Is 140 - 150 PSI good for a compression test of a 318 LA?

MoPar~Man

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Back in '86 when I was restoring my dad's '67 Monaco (Canadian car with poly 318) we replaced the engine with a re-man engine from a local Chrysler dealer. I've only put about 10k miles on the car since then. At the time, my dad said the new engine gave the car more pep then he ever remembered the original having. The 10k miles that I put on the car all happened in the 10 years after that, basically no miles since about '93 or so, and not driven or started at all between '99 to 2022.

Since about a year ago I've burned about 7 gallons of gas either idling the car or driving it short distances in the city.

After warming it up last night, I took the plugs out and did a compression test. Three cylinders were showing 140 - 142, three were showing 150, two showing 145. Using about 4 cranks for each cylinder, first crank always gives 100 or more PSI.

Then I slapped my forehead after realizing the throttle was closed. I jammed it open and repeated the test on a few cylinders but it only seemed to add 2 to 4 PSI to the numbers - ?

So my questions are - are these numbers ok, and should there be more of a difference between closed throttle vs WOT?
 
I'd say you have a perfectly healthy engine, especially given that it sat unused and unprotected for 23 years.
 
All sounds great, and it didn't need the help of the open carburetor to get the compression up.

Note: please don’t let your classic car idle for extended periods, drive it or don’t start it at all. It will shorten the life of the exhaust system. You can’t get the moisture out idling in the driveway.
 
It takes a good 10 miles of driving for the oil temp to approach coolant temperature, Then it takes more time for the oil to cook-out the various condensates in the oil. PLUS, seems that LA motors run cooler than B/RB engines, so you can factor things up from there. ALSO, that "10 miles" is in weather with an 80 degrees F ambient temperature.

Similar with the automatic transmission fluid. It gets up to temp quicker, though.

Then there is the condensate which happens in the exhaust pipes and muffler. When I'd see some of the late-model Toyotas in the pre-delivery inspection activities, after they'd been idling in the shop and the techs drove them outside to put some gas in them, as soon as they'd hit the throttle to head to the new car parking area, they'd spit out about 8 oz of water out of the exhaust pipe.

Think - - - hot gas meets cold pipes (or internal crankcase walls) and makes "rain", just like in the weather realm of things, rain stops, then humidity happens when all of the moisture evaporates in the hot sun. There's a reason the factory maintenance schedule lists "Short trips of 10 miles or less" as "Severe Use" and requires shorter oil change intervals.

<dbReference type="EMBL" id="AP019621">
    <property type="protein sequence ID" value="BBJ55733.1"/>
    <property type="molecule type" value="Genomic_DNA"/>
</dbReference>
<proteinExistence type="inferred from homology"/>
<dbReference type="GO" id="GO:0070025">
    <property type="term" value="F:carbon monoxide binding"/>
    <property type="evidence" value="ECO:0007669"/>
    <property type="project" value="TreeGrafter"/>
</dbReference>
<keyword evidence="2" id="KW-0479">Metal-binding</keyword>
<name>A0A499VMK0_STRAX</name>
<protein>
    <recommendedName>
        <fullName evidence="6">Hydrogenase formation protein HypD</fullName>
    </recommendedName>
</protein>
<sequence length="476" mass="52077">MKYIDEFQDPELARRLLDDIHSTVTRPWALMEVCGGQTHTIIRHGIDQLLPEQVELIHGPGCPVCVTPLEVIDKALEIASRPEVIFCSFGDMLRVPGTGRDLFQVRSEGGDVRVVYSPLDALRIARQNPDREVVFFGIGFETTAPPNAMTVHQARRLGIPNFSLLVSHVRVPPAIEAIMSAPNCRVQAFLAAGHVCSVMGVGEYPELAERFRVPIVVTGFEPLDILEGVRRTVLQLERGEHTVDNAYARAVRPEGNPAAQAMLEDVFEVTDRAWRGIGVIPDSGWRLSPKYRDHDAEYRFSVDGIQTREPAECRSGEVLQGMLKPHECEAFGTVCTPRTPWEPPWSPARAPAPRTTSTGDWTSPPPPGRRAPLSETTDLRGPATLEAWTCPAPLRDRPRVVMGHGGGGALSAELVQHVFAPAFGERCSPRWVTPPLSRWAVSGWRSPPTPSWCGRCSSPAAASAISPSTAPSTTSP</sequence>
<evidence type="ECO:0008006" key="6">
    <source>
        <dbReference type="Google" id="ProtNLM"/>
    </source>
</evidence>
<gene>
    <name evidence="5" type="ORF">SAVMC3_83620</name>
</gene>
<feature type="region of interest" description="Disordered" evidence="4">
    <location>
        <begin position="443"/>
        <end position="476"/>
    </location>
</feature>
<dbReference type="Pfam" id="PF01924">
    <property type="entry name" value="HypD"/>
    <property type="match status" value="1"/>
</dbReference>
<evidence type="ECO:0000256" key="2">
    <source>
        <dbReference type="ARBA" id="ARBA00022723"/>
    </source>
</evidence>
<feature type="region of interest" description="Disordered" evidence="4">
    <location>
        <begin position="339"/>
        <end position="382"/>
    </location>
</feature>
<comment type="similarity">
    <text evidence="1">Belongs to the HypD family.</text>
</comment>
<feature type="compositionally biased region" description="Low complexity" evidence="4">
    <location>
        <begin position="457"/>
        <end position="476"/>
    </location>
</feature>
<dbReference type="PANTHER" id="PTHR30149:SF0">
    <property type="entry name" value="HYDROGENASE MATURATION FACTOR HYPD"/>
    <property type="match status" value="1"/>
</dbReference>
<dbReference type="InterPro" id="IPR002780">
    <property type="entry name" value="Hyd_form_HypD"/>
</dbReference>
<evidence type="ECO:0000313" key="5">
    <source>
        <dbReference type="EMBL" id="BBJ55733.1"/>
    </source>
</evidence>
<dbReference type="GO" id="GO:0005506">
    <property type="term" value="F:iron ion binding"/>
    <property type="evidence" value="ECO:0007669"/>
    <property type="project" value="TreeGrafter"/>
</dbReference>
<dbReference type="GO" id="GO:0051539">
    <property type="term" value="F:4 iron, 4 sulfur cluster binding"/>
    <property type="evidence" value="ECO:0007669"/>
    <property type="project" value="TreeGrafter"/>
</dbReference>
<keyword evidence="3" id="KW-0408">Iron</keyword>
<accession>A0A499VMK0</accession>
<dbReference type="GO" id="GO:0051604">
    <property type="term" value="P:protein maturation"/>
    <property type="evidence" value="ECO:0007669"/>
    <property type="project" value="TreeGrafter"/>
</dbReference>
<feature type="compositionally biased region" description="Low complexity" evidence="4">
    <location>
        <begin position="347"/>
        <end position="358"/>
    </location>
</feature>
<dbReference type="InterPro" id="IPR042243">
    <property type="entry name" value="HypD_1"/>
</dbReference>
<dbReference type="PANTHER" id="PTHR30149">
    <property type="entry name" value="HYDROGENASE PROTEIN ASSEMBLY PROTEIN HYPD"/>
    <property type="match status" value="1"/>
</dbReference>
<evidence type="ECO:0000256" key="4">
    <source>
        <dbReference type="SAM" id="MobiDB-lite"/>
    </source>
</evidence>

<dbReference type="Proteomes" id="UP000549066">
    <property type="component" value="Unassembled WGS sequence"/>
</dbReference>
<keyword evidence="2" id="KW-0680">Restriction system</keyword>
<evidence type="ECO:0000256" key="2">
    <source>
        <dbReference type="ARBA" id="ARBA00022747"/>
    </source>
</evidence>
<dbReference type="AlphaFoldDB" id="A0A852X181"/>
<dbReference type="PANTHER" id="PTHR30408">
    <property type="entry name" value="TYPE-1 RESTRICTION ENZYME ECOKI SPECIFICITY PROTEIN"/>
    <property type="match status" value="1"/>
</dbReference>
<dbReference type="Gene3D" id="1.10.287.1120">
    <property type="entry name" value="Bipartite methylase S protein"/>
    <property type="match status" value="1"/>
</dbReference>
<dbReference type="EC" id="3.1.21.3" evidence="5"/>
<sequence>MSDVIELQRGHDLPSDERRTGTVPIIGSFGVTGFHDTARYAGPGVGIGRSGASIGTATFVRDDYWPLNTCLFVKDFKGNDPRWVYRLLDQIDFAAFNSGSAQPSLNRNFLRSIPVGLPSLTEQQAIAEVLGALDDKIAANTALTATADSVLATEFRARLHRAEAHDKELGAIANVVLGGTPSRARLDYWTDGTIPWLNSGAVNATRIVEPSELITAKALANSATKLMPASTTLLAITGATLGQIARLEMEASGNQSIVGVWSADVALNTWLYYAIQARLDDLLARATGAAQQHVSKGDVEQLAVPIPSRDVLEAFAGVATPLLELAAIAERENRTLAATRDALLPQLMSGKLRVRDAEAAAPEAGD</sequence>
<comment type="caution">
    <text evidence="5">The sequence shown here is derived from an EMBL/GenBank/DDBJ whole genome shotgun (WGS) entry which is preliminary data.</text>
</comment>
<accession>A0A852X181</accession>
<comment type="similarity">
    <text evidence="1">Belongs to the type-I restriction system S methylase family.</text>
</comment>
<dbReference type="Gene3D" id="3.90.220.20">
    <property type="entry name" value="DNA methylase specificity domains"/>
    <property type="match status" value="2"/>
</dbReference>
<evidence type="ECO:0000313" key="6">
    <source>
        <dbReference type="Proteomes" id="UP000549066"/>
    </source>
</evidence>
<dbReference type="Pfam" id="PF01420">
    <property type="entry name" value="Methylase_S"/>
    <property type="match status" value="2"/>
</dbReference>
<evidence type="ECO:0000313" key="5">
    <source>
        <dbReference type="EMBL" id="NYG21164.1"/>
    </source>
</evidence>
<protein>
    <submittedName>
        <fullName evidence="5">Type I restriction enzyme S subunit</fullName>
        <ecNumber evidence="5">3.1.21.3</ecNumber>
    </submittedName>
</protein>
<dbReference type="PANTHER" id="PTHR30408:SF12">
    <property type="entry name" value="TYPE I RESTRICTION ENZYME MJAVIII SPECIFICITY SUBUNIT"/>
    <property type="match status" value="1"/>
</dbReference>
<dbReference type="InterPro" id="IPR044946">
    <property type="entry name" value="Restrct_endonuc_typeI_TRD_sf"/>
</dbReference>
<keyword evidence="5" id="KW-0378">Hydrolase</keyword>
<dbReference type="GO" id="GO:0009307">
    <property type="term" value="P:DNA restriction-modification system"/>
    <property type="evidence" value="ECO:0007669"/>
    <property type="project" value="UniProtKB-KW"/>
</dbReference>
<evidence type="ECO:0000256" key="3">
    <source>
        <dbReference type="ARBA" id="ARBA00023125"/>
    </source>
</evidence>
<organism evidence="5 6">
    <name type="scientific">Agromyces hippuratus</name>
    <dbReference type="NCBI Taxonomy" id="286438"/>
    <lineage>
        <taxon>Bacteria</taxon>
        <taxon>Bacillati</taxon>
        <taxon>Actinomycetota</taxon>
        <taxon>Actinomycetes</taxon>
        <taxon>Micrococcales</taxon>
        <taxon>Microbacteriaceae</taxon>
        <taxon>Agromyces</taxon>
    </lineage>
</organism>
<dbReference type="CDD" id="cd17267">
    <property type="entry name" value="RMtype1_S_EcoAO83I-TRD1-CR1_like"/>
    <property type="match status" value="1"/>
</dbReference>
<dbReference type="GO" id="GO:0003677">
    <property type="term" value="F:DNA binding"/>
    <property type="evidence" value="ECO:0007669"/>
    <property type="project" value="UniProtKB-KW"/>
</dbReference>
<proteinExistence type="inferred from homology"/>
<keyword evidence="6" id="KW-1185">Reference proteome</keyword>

The mentioned idle time is better than nothing, as to keeping the battery charged and engine internals coated with oil. Just change the oil much more often.

Enjoy!
CBODY67
 
Back in '86 when I was restoring my dad's '67 Monaco (Canadian car with poly 318) we replaced the engine with a re-man engine from a local Chrysler dealer. I've only put about 10k miles on the car since then. At the time, my dad said the new engine gave the car more pep then he ever remembered the original having. The 10k miles that I put on the car all happened in the 10 years after that, basically no miles since about '93 or so, and not driven or started at all between '99 to 2022.

Since about a year ago I've burned about 7 gallons of gas either idling the car or driving it short distances in the city.

After warming it up last night, I took the plugs out and did a compression test. Three cylinders were showing 140 - 142, three were showing 150, two showing 145. Using about 4 cranks for each cylinder, first crank always gives 100 or more PSI.

Then I slapped my forehead after realizing the throttle was closed. I jammed it open and repeated the test on a few cylinders but it only seemed to add 2 to 4 PSI to the numbers - ?

So my questions are - are these numbers ok, and should there be more of a difference between closed throttle vs WOT?
As to the compression test results . . . the compression test can be good, but it's as much about the balance between the cylinders as it is about the numbers. Considering that later 8.2 CR B/RB motors spec compression test numbers were just over 100psi at WOT, your results sound very good.

Rather than worry about how far open the carb throttle might be, squirt some engine oil into the cyl and see how much the compression might rise. The lack of rise means things are still good and not too worn.

There are other ways to check compression. One is to unplug a plug wire at a time (with the enging idling) and check the rpm drops. Weak cyl = less rpm drop, and vice versa. Just MAKE SURE your body is well-electrically-insulated from the car body!

Enjoy!
CBODY67
 
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